ISLAMABAD, Pakistan Pakistani authorities broadened a ban on social networking sites on Thursday, blocking YouTube and about 450 individual Web pages over what it described as growing sacrilegious content.
The Pakistan Telecommunication Authority blocked YouTube after a special Internet monitoring unit within the agency determined that objectionable content was increasing, according to a spokesman, Khurram Mehran.
Earlier we were blocking the links, he said of YouTube, but when content increased we had to block the whole Web site. The ban, which also included certain pages on the Flickr and Wikipedia sites, occurred a day after access to Facebook was suspended on orders from a Pakistani court. An Islamic lawyers group won that injunction, arguing that a contest started by users for drawings of the Prophet Muhammad whose depiction is considered blasphemous by some Muslims was offensive.
The ruling demonstrated the power of hard-line Islamic groups in Pakistan. Although they rarely garner many votes in elections and represent a minority of this countrys population, the groups are often able to impose their will on the more peaceful majority by claiming a defense of Islam.
Social networking sites are extremely popular in Pakistan, a country of 170 million, where more than 60 percent of the population is under the age of 25. Pakistan has about 25 million Internet users, almost all of them young, according to Adnan Rehmat, a media analyst in Islamabad.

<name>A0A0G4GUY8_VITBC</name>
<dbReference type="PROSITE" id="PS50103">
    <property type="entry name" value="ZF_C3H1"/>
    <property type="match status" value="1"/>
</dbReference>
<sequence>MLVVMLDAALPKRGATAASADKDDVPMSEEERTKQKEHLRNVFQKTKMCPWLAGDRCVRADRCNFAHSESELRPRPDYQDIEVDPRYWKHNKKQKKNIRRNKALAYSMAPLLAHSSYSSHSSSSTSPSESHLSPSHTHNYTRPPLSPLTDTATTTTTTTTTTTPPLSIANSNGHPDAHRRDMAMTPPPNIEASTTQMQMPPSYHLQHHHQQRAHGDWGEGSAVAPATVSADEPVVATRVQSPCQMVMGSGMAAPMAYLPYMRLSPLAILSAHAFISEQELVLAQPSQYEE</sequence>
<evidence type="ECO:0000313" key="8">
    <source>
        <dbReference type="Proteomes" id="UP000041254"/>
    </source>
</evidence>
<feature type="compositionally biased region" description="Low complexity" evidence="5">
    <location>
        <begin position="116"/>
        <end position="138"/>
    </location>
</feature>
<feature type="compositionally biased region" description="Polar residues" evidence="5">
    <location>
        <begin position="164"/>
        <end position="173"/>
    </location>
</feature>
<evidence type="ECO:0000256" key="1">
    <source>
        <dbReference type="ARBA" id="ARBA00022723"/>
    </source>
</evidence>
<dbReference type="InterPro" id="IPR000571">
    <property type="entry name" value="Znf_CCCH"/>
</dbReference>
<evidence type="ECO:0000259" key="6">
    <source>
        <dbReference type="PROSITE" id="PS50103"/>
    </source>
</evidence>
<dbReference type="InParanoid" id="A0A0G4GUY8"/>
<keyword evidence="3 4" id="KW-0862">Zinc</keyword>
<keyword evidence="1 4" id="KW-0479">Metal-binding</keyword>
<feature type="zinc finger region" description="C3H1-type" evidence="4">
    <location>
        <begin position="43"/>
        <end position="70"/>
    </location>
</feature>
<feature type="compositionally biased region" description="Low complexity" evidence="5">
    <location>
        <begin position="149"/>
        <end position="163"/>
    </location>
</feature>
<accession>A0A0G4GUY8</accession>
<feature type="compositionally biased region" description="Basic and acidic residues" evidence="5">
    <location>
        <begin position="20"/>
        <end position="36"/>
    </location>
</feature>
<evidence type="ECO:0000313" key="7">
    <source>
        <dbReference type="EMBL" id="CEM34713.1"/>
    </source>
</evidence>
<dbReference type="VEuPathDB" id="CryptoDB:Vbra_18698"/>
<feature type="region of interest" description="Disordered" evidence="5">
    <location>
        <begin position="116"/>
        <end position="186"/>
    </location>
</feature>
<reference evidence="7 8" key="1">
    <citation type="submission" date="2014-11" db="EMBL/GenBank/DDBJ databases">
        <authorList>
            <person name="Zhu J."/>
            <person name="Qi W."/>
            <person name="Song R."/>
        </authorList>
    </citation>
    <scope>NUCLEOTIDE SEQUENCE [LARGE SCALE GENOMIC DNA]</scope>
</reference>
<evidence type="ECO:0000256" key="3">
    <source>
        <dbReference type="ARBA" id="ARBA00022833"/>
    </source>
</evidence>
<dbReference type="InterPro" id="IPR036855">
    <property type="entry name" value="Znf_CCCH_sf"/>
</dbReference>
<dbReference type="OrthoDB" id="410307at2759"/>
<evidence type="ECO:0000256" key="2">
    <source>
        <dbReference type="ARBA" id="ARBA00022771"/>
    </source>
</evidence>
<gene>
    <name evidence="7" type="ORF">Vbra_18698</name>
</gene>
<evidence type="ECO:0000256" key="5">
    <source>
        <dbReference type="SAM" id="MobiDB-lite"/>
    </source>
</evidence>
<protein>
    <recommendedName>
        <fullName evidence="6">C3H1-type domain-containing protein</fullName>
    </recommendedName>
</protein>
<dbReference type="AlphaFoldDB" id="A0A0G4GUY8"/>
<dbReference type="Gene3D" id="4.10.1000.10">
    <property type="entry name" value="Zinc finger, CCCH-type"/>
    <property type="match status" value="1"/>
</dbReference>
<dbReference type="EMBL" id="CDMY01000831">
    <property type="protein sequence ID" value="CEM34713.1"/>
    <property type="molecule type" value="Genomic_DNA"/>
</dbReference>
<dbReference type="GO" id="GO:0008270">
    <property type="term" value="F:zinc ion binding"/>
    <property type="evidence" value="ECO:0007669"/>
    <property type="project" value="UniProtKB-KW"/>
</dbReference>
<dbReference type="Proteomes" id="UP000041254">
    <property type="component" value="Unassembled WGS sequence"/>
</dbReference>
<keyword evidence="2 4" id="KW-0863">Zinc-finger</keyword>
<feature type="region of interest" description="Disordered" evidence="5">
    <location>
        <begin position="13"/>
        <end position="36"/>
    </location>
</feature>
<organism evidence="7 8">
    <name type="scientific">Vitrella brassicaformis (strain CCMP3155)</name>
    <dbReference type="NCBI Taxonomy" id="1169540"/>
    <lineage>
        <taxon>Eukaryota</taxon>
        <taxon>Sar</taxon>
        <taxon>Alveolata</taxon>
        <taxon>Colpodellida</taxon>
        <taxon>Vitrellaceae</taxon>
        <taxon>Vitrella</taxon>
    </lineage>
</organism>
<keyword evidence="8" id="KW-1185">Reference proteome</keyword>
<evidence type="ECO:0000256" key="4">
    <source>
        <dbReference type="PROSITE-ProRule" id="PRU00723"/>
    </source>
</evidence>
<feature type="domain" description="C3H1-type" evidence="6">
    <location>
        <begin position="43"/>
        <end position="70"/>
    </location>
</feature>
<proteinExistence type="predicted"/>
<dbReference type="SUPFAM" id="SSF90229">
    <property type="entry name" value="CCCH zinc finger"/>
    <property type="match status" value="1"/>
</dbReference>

The Telecommunication Authority said in a statement that the ban was in line with the constitution of Pakistan, the wishes of the people of Pakistan.
On Wednesday the court said its ruling would remain in effect until May 31, but Mr. Mehran said on Thursday it would continue until the administrators of sites removed the offending material.
Scott Rudin, a spokesman for YouTube, which is owned by Google, said the company was investigating the shutdown and hoped to restore service as soon as possible. YouTube offers citizens the world over a vital window on cultures and societies, and we believe people should not be denied access to information via video, he said in a statement.
Cartoons of Muhammad published in a Danish newspaper in 2005 sparked violent protests by Muslims around the world, including in Pakistan.
Pakistan is not the only country to ban access to Web sites. China routinely controls users access to many sites, and was locked for months in a battle with Google over censorship controls. Earlier this year, Google relocated its Chinese-language search engine to Hong Kong. In Turkey, authorities have imposed a sweeping ban for months at a time on YouTube, because of what authorities described as material offensive to the founder of the Turkish Republic, Mustafa Kemal Ataturk. The authorities in Thailand also blocked YouTube in 2007 over video content that officials said was disrespectful of the king.
But Internet users often find ways to circumvent such blocks. .Twitter, another networking site, remained open, and Pakistanis used it to express their views of the suspension.
God save this country, one said, lunatics are running it.